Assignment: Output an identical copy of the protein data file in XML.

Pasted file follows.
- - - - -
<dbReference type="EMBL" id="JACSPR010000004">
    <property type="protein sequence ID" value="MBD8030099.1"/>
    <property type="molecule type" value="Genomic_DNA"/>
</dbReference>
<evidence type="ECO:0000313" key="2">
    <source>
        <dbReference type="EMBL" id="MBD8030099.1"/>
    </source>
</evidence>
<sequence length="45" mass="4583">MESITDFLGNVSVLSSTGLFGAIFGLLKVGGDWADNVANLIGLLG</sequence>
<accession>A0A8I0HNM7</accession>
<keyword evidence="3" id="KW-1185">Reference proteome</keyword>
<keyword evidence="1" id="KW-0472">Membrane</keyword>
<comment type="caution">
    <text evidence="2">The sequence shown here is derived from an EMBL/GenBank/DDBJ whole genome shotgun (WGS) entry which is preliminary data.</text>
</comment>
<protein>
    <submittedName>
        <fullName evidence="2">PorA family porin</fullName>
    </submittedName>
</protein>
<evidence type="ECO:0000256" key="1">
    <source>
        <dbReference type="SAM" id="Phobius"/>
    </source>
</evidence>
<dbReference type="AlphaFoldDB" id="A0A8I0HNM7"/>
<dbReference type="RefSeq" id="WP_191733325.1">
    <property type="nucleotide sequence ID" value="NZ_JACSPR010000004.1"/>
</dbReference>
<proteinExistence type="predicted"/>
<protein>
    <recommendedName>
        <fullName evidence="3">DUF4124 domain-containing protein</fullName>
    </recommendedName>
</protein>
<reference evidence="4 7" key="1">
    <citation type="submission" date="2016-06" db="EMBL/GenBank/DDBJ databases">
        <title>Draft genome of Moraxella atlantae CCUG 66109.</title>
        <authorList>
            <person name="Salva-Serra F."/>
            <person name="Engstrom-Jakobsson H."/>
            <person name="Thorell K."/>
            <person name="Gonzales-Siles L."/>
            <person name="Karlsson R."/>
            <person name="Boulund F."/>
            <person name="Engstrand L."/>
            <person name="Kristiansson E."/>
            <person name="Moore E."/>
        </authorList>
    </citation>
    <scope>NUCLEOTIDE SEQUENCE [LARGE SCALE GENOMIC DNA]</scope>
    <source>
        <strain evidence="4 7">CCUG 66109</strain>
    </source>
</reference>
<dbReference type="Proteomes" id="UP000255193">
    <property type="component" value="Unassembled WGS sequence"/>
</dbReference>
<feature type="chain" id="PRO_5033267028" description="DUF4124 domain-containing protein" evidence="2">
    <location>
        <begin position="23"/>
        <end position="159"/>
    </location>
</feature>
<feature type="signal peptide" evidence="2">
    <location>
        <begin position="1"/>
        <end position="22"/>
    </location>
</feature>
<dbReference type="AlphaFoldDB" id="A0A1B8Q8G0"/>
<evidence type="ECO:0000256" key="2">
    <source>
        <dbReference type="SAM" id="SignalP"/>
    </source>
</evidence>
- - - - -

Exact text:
<dbReference type="EMBL" id="JACSPR010000004">
    <property type="protein sequence ID" value="MBD8030099.1"/>
    <property type="molecule type" value="Genomic_DNA"/>
</dbReference>
<evidence type="ECO:0000313" key="2">
    <source>
        <dbReference type="EMBL" id="MBD8030099.1"/>
    </source>
</evidence>
<sequence length="45" mass="4583">MESITDFLGNVSVLSSTGLFGAIFGLLKVGGDWADNVANLIGLLG</sequence>
<accession>A0A8I0HNM7</accession>
<keyword evidence="3" id="KW-1185">Reference proteome</keyword>
<keyword evidence="1" id="KW-0472">Membrane</keyword>
<comment type="caution">
    <text evidence="2">The sequence shown here is derived from an EMBL/GenBank/DDBJ whole genome shotgun (WGS) entry which is preliminary data.</text>
</comment>
<protein>
    <submittedName>
        <fullName evidence="2">PorA family porin</fullName>
    </submittedName>
</protein>
<evidence type="ECO:0000256" key="1">
    <source>
        <dbReference type="SAM" id="Phobius"/>
    </source>
</evidence>
<dbReference type="AlphaFoldDB" id="A0A8I0HNM7"/>
<dbReference type="RefSeq" id="WP_191733325.1">
    <property type="nucleotide sequence ID" value="NZ_JACSPR010000004.1"/>
</dbReference>
<proteinExistence type="predicted"/>
<protein>
    <recommendedName>
        <fullName evidence="3">DUF4124 domain-containing protein</fullName>
    </recommendedName>
</protein>
<reference evidence="4 7" key="1">
    <citation type="submission" date="2016-06" db="EMBL/GenBank/DDBJ databases">
        <title>Draft genome of Moraxella atlantae CCUG 66109.</title>
        <authorList>
            <person name="Salva-Serra F."/>
            <person name="Engstrom-Jakobsson H."/>
            <person name="Thorell K."/>
            <person name="Gonzales-Siles L."/>
            <person name="Karlsson R."/>
            <person name="Boulund F."/>
            <person name="Engstrand L."/>
            <person name="Kristiansson E."/>
            <person name="Moore E."/>
        </authorList>
    </citation>
    <scope>NUCLEOTIDE SEQUENCE [LARGE SCALE GENOMIC DNA]</scope>
    <source>
        <strain evidence="4 7">CCUG 66109</strain>
    </source>
</reference>
<dbReference type="Proteomes" id="UP000255193">
    <property type="component" value="Unassembled WGS sequence"/>
</dbReference>
<feature type="chain" id="PRO_5033267028" description="DUF4124 domain-containing protein" evidence="2">
    <location>
        <begin position="23"/>
        <end position="159"/>
    </location>
</feature>
<feature type="signal peptide" evidence="2">
    <location>
        <begin position="1"/>
        <end position="22"/>
    </location>
</feature>
<dbReference type="AlphaFoldDB" id="A0A1B8Q8G0"/>
<evidence type="ECO:0000256" key="2">
    <source>
        <dbReference type="SAM" id="SignalP"/>
    </source>
</evidence>